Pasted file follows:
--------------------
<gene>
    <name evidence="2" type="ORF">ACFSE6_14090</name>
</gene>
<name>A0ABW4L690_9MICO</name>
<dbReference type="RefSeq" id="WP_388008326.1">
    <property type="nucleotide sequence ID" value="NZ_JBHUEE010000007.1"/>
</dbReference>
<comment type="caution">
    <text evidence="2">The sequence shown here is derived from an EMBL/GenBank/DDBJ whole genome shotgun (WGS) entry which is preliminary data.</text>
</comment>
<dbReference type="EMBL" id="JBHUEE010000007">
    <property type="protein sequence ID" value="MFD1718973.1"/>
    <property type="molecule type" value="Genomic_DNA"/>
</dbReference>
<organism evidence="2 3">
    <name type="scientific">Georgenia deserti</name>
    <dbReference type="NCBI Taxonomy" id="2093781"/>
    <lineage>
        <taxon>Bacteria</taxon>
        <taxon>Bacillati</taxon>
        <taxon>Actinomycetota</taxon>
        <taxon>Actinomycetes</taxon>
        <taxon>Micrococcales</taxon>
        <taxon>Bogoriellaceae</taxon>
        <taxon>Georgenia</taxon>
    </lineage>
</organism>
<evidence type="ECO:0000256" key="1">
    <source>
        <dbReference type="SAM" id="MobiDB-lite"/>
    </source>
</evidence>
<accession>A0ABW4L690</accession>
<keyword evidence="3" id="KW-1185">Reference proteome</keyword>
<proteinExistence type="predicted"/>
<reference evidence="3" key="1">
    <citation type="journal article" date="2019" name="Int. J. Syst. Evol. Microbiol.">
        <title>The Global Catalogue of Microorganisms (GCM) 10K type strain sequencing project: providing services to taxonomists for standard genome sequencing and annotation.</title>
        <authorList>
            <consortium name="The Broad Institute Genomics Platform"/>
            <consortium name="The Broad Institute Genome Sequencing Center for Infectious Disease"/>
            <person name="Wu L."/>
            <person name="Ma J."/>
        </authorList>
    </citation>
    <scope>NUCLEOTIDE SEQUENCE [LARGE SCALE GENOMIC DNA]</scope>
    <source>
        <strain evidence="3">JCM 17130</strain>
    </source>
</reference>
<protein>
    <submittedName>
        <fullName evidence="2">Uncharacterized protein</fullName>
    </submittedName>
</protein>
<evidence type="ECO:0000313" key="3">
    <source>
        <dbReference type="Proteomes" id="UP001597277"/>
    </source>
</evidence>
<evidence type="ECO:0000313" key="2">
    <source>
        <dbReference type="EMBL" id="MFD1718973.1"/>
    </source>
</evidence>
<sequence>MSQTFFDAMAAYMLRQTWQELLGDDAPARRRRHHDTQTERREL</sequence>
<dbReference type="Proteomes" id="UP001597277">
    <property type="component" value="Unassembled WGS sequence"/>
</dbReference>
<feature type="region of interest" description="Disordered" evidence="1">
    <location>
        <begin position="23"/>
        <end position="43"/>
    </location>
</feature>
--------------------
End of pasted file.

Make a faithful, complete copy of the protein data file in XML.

<gene>
    <name evidence="2" type="ORF">ACFSE6_14090</name>
</gene>
<name>A0ABW4L690_9MICO</name>
<dbReference type="RefSeq" id="WP_388008326.1">
    <property type="nucleotide sequence ID" value="NZ_JBHUEE010000007.1"/>
</dbReference>
<comment type="caution">
    <text evidence="2">The sequence shown here is derived from an EMBL/GenBank/DDBJ whole genome shotgun (WGS) entry which is preliminary data.</text>
</comment>
<dbReference type="EMBL" id="JBHUEE010000007">
    <property type="protein sequence ID" value="MFD1718973.1"/>
    <property type="molecule type" value="Genomic_DNA"/>
</dbReference>
<organism evidence="2 3">
    <name type="scientific">Georgenia deserti</name>
    <dbReference type="NCBI Taxonomy" id="2093781"/>
    <lineage>
        <taxon>Bacteria</taxon>
        <taxon>Bacillati</taxon>
        <taxon>Actinomycetota</taxon>
        <taxon>Actinomycetes</taxon>
        <taxon>Micrococcales</taxon>
        <taxon>Bogoriellaceae</taxon>
        <taxon>Georgenia</taxon>
    </lineage>
</organism>
<evidence type="ECO:0000256" key="1">
    <source>
        <dbReference type="SAM" id="MobiDB-lite"/>
    </source>
</evidence>
<accession>A0ABW4L690</accession>
<keyword evidence="3" id="KW-1185">Reference proteome</keyword>
<proteinExistence type="predicted"/>
<reference evidence="3" key="1">
    <citation type="journal article" date="2019" name="Int. J. Syst. Evol. Microbiol.">
        <title>The Global Catalogue of Microorganisms (GCM) 10K type strain sequencing project: providing services to taxonomists for standard genome sequencing and annotation.</title>
        <authorList>
            <consortium name="The Broad Institute Genomics Platform"/>
            <consortium name="The Broad Institute Genome Sequencing Center for Infectious Disease"/>
            <person name="Wu L."/>
            <person name="Ma J."/>
        </authorList>
    </citation>
    <scope>NUCLEOTIDE SEQUENCE [LARGE SCALE GENOMIC DNA]</scope>
    <source>
        <strain evidence="3">JCM 17130</strain>
    </source>
</reference>
<protein>
    <submittedName>
        <fullName evidence="2">Uncharacterized protein</fullName>
    </submittedName>
</protein>
<evidence type="ECO:0000313" key="3">
    <source>
        <dbReference type="Proteomes" id="UP001597277"/>
    </source>
</evidence>
<evidence type="ECO:0000313" key="2">
    <source>
        <dbReference type="EMBL" id="MFD1718973.1"/>
    </source>
</evidence>
<sequence>MSQTFFDAMAAYMLRQTWQELLGDDAPARRRRHHDTQTERREL</sequence>
<dbReference type="Proteomes" id="UP001597277">
    <property type="component" value="Unassembled WGS sequence"/>
</dbReference>
<feature type="region of interest" description="Disordered" evidence="1">
    <location>
        <begin position="23"/>
        <end position="43"/>
    </location>
</feature>